Extended seed stages for funding are forcing founders to prove that the “dogs will eat the dog food.”
Welcome to the age of applied technology. This shift from developed technology is teaching us more than we ever could have imagined and even more than that, it is changing the way start-ups…well… start up.
Andrew Goldner, Founder and Managing Director of GrowthX, a seed-stage MicroVC fund and leading market development accelerator, believes that this shift is key to getting to the bottom of what it takes to get successfully funded in this new marketplace.
Technology Has Become Cheaper and Easier
Realizing your talent, what you can bring to the table, and how you intend to do that is no longer enough to get funding. “The actual availability of talent is so much more plentiful than it has been historically, that to differentiate yourself, you are expected to have gotten much further with much less,” according to Goldner. Whereas in the past seed rounds serve as the growth platform many startups have jumped off of, now these seed rounds are being used for testing of market proof and market fit instead. As John Livesay, host of The Successful Pitch Podcast succinctly sums it up, “Investors need to see the dogs eating the dog food.”
So What Does An Entrepreneur Need to Get Funding?
Venture capital, no matter what the stage, is nothing other than stack ranking. Your competition is not just the few you highlighted on your pitch deck. Every single company in the world seeking out capital and every potential start-up is placed in priority order based on a variety of factors, called stack ranking. In this age of applied technology, in addition to market proof, traction comes down to two very important things – traction milestones and product and team readiness.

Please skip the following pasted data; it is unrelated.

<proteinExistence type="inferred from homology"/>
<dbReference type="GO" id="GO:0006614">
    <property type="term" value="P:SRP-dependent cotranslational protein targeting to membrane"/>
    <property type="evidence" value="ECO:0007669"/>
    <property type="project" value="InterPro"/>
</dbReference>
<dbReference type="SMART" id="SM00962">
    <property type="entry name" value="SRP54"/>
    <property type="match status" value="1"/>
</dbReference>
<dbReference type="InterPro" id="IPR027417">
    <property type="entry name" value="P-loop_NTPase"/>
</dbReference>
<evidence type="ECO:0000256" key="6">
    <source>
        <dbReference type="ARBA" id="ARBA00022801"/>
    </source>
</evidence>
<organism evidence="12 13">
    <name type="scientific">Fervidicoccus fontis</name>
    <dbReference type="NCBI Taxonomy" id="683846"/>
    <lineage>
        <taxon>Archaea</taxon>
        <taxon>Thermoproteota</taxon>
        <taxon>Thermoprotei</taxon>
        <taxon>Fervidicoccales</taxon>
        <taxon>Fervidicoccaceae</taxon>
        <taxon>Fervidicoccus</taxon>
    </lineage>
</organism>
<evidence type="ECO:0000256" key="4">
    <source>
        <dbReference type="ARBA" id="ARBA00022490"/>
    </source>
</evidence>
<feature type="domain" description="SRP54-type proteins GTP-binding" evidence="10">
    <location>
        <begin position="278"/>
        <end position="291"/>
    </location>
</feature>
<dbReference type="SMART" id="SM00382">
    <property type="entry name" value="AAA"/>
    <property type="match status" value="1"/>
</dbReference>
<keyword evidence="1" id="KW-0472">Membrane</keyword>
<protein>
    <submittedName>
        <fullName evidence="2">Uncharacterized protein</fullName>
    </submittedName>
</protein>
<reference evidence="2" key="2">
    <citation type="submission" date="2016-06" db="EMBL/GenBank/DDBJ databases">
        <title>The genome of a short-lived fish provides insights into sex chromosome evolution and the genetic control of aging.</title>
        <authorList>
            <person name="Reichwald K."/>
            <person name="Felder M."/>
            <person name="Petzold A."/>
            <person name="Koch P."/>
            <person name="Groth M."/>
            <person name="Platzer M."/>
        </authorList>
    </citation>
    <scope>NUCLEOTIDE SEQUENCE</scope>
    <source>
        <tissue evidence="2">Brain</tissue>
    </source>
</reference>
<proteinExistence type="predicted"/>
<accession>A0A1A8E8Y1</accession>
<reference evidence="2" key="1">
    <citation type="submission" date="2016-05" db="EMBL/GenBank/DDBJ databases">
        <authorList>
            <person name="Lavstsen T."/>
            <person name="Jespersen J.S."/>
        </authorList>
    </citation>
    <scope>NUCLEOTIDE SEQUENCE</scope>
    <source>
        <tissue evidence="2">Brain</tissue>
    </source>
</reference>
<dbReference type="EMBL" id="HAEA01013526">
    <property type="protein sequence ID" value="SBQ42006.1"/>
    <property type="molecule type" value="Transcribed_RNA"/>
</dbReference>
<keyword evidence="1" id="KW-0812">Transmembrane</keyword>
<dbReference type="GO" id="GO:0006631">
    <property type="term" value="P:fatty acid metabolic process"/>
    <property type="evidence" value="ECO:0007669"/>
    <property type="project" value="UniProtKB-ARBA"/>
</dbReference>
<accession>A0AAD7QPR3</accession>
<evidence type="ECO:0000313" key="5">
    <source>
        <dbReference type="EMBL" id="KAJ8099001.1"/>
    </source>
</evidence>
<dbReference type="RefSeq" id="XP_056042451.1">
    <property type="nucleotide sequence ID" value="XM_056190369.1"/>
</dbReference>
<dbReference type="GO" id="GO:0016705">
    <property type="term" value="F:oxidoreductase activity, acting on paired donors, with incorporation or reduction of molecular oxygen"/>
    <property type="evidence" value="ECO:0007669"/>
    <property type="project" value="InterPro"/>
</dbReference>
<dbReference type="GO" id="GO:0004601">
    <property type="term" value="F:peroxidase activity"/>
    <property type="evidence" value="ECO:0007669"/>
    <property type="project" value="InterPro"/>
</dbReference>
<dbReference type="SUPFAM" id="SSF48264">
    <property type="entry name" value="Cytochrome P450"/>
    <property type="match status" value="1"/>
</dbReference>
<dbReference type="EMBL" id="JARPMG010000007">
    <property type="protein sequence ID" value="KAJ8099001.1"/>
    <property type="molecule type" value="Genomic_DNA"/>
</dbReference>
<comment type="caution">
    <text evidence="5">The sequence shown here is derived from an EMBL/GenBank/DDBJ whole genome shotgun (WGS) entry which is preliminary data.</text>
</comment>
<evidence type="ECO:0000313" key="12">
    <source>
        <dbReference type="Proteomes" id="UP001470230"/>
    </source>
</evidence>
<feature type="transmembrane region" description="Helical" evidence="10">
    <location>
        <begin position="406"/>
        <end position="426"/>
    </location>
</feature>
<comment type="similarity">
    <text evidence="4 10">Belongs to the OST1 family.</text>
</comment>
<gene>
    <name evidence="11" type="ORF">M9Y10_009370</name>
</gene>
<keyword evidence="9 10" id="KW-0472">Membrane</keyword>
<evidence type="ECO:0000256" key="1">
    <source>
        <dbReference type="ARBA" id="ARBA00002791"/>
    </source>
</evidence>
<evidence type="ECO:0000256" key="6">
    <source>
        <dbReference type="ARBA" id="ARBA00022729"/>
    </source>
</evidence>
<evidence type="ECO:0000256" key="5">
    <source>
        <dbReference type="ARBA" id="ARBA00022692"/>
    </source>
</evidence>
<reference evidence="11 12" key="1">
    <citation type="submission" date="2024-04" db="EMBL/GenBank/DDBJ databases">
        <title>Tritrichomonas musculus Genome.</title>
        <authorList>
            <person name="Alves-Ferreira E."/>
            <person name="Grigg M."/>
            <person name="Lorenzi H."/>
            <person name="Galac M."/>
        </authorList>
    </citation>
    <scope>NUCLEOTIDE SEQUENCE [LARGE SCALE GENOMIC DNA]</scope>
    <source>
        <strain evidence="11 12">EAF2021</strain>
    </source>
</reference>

Traction milestones are much different than they were five years ago. Understanding this before you attempt to raise seed money is imperative to your success. “If you’re a welterweight, you wouldn’t want to step into the ring with a heavyweight. So, if you’re thinking about raising capital, you need to be aware of the current traction milestones for each series to avoid accidentally stack ranking yourself right out of your chances for funding,” says Goldner.
Product and Team Readiness
The realities of product market readiness is something Silicon Valley and over-hyped tech start-ups seem to just be realizing, but something the consumer product world has known for quite some time, nothing happens until somebody sells something. No real funding will happen until somebody proves they can sell something. Proof market fit and readiness is required because, as I mentioned above, the talent and options are plentiful for investors so before you will ever see a penny, you will have to prove your product. Shifting the Product to Market fit into the earlier stages of seed money will require every start-up to bootstrap better.
The adolescence age of Silicon Valley seems to have grown into adulthood and the businesses, tech or not, are becoming smarter by the second. These changes mean you’ll have to grow a lot more with a lot less and make it look twice as good.
Read the original INC article published on June 22, 2016